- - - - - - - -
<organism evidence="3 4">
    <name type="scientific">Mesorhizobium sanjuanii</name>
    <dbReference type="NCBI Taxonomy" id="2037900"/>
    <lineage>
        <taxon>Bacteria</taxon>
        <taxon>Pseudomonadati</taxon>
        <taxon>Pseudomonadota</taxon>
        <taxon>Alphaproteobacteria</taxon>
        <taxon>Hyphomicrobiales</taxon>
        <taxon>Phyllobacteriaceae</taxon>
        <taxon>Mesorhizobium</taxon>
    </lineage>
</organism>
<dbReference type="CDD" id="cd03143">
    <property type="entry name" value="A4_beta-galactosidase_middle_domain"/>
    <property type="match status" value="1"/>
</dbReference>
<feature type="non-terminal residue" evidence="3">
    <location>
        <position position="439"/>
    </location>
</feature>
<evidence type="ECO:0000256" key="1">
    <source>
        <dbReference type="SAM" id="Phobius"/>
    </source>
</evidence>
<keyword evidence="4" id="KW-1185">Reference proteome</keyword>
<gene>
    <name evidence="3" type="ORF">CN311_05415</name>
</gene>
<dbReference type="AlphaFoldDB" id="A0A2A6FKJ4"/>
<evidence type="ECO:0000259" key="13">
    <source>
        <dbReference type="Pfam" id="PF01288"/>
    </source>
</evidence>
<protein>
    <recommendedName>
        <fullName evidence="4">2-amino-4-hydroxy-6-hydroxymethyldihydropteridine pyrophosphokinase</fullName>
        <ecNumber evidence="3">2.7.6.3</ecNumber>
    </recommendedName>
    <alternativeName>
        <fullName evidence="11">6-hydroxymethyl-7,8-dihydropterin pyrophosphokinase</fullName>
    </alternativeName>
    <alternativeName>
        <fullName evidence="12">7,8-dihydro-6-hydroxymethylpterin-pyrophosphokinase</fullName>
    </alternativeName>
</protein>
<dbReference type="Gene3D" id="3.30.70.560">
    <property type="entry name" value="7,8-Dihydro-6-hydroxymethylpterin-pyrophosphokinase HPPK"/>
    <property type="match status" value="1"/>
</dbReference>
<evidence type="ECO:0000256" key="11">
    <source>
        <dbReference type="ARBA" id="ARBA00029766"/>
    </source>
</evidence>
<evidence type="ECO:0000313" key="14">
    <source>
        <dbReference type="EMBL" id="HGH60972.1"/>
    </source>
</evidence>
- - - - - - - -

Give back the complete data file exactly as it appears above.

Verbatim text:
<organism evidence="3 4">
    <name type="scientific">Mesorhizobium sanjuanii</name>
    <dbReference type="NCBI Taxonomy" id="2037900"/>
    <lineage>
        <taxon>Bacteria</taxon>
        <taxon>Pseudomonadati</taxon>
        <taxon>Pseudomonadota</taxon>
        <taxon>Alphaproteobacteria</taxon>
        <taxon>Hyphomicrobiales</taxon>
        <taxon>Phyllobacteriaceae</taxon>
        <taxon>Mesorhizobium</taxon>
    </lineage>
</organism>
<dbReference type="CDD" id="cd03143">
    <property type="entry name" value="A4_beta-galactosidase_middle_domain"/>
    <property type="match status" value="1"/>
</dbReference>
<feature type="non-terminal residue" evidence="3">
    <location>
        <position position="439"/>
    </location>
</feature>
<evidence type="ECO:0000256" key="1">
    <source>
        <dbReference type="SAM" id="Phobius"/>
    </source>
</evidence>
<keyword evidence="4" id="KW-1185">Reference proteome</keyword>
<gene>
    <name evidence="3" type="ORF">CN311_05415</name>
</gene>
<dbReference type="AlphaFoldDB" id="A0A2A6FKJ4"/>
<evidence type="ECO:0000259" key="13">
    <source>
        <dbReference type="Pfam" id="PF01288"/>
    </source>
</evidence>
<protein>
    <recommendedName>
        <fullName evidence="4">2-amino-4-hydroxy-6-hydroxymethyldihydropteridine pyrophosphokinase</fullName>
        <ecNumber evidence="3">2.7.6.3</ecNumber>
    </recommendedName>
    <alternativeName>
        <fullName evidence="11">6-hydroxymethyl-7,8-dihydropterin pyrophosphokinase</fullName>
    </alternativeName>
    <alternativeName>
        <fullName evidence="12">7,8-dihydro-6-hydroxymethylpterin-pyrophosphokinase</fullName>
    </alternativeName>
</protein>
<dbReference type="Gene3D" id="3.30.70.560">
    <property type="entry name" value="7,8-Dihydro-6-hydroxymethylpterin-pyrophosphokinase HPPK"/>
    <property type="match status" value="1"/>
</dbReference>
<evidence type="ECO:0000256" key="11">
    <source>
        <dbReference type="ARBA" id="ARBA00029766"/>
    </source>
</evidence>
<evidence type="ECO:0000313" key="14">
    <source>
        <dbReference type="EMBL" id="HGH60972.1"/>
    </source>
</evidence>